cluster. This new centre will probably have non-integer values
for its characteristics and will almost certainly not correspond
exactly to any of the animals. That’s ok!
This gives us 7 new cluster centres, so we can go back to Step
1 and repeat the process of assigning the animals to clusters
by choosing the nearest cluster centre.
See below under Manhattan and
Euclid for a discussion of "closest".
assignment 7 - the circles of life
We repeat this process until the clusters stabilize (i.e. they stop changing or almost stop changing). I’ll describe ways of measuring stability
later in this assignment.
Suppose we have just 5 animals, and they only have 3 characteristics A, B and C. We can represent the data like this (I picked random
numbers for the characteristic values - in the actual data set the values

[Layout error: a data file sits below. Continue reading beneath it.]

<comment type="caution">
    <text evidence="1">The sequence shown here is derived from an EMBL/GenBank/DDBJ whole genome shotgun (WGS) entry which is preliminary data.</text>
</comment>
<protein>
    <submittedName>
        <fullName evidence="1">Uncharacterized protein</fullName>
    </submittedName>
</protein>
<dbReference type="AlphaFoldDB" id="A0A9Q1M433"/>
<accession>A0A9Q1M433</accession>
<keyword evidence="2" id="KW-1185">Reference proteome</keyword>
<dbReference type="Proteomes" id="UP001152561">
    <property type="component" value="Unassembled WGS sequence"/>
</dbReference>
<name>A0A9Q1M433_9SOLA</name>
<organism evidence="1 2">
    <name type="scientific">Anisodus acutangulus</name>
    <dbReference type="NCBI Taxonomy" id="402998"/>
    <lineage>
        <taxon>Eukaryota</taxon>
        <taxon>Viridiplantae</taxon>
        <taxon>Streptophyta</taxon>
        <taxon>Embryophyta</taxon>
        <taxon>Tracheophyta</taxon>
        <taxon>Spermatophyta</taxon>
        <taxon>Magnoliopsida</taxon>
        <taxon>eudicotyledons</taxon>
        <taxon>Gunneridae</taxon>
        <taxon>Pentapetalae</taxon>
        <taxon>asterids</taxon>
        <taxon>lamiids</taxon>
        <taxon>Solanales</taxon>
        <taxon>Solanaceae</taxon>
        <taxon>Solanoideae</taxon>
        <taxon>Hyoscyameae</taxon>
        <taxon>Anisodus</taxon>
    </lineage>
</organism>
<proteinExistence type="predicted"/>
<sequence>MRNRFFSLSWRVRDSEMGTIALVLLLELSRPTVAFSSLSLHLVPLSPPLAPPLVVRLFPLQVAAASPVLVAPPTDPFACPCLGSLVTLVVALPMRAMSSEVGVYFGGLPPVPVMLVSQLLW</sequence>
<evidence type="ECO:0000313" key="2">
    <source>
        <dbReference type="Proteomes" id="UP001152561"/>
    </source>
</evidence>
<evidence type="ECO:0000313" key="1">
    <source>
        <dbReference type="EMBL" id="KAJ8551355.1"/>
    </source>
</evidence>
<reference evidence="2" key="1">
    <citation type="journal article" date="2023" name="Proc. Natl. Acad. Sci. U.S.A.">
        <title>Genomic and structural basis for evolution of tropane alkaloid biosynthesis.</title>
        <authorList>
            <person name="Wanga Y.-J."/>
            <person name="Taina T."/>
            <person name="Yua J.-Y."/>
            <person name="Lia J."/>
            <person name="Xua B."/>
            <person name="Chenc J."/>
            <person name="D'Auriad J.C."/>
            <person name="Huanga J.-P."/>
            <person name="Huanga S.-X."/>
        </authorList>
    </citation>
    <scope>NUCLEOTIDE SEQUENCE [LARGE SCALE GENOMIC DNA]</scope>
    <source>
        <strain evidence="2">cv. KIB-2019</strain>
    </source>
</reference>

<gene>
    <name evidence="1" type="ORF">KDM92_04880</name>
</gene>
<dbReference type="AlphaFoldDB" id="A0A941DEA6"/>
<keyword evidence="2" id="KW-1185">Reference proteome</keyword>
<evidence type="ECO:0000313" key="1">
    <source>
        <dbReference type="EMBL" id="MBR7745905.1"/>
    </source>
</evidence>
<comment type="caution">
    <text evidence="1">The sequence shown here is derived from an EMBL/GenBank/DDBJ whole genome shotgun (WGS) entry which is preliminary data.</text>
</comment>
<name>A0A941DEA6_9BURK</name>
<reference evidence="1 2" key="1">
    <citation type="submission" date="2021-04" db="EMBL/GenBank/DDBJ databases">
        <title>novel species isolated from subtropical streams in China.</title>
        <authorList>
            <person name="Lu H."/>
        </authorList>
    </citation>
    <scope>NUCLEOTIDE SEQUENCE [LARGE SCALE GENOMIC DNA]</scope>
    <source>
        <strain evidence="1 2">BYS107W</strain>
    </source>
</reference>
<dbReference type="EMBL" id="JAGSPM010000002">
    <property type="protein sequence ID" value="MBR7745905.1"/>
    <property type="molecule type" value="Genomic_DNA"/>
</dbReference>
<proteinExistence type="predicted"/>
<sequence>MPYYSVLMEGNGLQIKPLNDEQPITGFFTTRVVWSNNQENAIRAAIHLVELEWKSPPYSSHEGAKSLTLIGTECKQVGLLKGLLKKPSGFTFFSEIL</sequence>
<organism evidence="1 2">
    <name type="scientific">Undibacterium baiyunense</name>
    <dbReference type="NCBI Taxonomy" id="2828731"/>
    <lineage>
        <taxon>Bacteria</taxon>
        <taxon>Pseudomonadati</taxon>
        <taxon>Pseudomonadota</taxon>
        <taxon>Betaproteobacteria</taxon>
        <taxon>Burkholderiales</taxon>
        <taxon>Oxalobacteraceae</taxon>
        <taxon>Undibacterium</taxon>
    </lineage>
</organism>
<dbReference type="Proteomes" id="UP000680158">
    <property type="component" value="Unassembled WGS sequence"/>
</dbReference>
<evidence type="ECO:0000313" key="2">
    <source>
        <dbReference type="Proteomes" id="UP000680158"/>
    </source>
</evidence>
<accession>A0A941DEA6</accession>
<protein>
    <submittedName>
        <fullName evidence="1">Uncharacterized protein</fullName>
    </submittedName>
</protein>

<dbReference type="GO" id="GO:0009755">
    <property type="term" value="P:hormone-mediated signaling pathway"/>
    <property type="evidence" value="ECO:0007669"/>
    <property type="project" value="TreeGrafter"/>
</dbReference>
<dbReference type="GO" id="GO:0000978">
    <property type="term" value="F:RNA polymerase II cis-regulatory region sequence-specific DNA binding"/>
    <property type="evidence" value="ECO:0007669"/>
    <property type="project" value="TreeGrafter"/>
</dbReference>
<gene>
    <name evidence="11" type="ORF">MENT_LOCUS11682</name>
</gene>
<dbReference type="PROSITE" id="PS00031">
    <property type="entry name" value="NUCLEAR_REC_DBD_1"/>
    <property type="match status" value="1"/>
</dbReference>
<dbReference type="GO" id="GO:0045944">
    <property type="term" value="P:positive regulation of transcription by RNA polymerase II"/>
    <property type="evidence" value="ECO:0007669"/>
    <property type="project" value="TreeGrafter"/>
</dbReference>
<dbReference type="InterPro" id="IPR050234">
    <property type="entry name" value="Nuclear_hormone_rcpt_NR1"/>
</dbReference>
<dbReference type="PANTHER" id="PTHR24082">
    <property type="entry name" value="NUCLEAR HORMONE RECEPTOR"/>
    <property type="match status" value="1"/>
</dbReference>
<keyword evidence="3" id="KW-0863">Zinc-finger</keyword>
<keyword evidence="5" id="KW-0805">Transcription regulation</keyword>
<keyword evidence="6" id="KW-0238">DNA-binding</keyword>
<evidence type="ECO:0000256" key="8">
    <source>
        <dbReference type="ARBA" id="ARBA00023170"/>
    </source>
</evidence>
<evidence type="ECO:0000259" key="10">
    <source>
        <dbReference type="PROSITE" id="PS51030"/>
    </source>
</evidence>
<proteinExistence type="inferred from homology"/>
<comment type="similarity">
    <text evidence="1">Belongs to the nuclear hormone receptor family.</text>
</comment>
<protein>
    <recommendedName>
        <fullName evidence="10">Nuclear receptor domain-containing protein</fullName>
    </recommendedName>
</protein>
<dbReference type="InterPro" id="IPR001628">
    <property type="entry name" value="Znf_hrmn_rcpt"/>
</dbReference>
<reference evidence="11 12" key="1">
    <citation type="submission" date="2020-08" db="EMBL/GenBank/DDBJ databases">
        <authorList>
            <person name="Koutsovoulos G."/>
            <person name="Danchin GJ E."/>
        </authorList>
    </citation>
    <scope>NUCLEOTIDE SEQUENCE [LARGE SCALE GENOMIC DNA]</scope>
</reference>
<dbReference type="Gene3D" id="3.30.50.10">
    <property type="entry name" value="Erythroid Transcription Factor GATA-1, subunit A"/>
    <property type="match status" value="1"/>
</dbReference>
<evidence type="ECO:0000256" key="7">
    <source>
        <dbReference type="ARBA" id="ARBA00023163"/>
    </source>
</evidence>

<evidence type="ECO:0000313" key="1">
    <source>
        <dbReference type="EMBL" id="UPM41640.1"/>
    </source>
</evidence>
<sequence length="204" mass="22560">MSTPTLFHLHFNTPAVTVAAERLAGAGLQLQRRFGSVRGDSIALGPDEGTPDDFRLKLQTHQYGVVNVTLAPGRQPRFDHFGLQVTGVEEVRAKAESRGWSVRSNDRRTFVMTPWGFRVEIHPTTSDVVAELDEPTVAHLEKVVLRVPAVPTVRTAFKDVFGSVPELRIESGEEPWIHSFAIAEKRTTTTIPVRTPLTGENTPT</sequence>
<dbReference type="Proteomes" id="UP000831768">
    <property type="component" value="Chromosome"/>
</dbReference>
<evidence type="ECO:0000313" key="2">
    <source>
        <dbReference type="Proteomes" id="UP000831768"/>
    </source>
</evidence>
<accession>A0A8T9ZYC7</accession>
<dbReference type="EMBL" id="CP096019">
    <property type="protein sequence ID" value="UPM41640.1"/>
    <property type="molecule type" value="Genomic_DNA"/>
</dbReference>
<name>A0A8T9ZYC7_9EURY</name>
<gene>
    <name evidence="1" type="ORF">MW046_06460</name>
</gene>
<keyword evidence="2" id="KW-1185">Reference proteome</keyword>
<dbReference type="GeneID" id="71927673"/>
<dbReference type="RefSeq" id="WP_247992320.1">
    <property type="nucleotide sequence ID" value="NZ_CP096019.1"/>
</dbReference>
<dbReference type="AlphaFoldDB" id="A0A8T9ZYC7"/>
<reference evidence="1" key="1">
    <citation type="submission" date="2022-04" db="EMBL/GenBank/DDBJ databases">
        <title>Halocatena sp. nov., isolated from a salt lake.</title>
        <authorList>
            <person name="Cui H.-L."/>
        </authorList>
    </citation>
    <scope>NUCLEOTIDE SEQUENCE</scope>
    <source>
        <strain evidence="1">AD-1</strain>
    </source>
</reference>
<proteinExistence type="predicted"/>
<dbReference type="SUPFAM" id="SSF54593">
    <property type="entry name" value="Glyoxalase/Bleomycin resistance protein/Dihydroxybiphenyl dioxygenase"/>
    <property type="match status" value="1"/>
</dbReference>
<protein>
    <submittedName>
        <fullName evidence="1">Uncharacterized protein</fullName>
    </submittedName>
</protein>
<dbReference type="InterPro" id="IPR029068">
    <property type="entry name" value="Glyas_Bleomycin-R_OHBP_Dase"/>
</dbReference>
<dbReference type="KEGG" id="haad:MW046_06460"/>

are not randomly assigned):
Suppose that we decide to separate these animals into 2 groups
based on the 3 characteristics. We randomly choose 2 initial centres
(I’ll pick Horse and Moose), and compute which of these is closer
for each of the other animals. I’m using a simple distance measure
called the Manhattan Metric2 . Using that metric, Cow is closer to
Horse, and Bear and Duck are both closer to Moose. This gives us two
clusters: [Horse, Cow] and [Moose, Bear, Duck]. We compute the
new centre for each cluster by averaging the characteristic values for
the animals in the cluster. So the updated centre for Cluster 1 is the set
of characteristic values [9/2, 2, 7/2] and the updated centre for Cluster
2 is [5/3, 16/3, 8/3]